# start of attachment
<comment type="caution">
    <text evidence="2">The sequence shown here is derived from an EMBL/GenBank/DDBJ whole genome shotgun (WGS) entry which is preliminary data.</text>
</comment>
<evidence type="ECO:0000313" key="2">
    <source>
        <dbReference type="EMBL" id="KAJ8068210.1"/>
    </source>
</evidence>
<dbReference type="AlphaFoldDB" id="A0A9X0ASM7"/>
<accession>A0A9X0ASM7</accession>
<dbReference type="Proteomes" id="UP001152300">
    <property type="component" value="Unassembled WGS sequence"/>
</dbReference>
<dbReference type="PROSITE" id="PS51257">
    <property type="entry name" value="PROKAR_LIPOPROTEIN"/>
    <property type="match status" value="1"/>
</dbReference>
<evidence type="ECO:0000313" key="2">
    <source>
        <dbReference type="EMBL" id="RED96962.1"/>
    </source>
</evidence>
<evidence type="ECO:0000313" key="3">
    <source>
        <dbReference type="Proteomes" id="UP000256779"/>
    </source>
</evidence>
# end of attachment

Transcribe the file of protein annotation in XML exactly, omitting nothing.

<comment type="caution">
    <text evidence="2">The sequence shown here is derived from an EMBL/GenBank/DDBJ whole genome shotgun (WGS) entry which is preliminary data.</text>
</comment>
<evidence type="ECO:0000313" key="2">
    <source>
        <dbReference type="EMBL" id="KAJ8068210.1"/>
    </source>
</evidence>
<dbReference type="AlphaFoldDB" id="A0A9X0ASM7"/>
<accession>A0A9X0ASM7</accession>
<dbReference type="Proteomes" id="UP001152300">
    <property type="component" value="Unassembled WGS sequence"/>
</dbReference>
<dbReference type="PROSITE" id="PS51257">
    <property type="entry name" value="PROKAR_LIPOPROTEIN"/>
    <property type="match status" value="1"/>
</dbReference>
<evidence type="ECO:0000313" key="2">
    <source>
        <dbReference type="EMBL" id="RED96962.1"/>
    </source>
</evidence>
<evidence type="ECO:0000313" key="3">
    <source>
        <dbReference type="Proteomes" id="UP000256779"/>
    </source>
</evidence>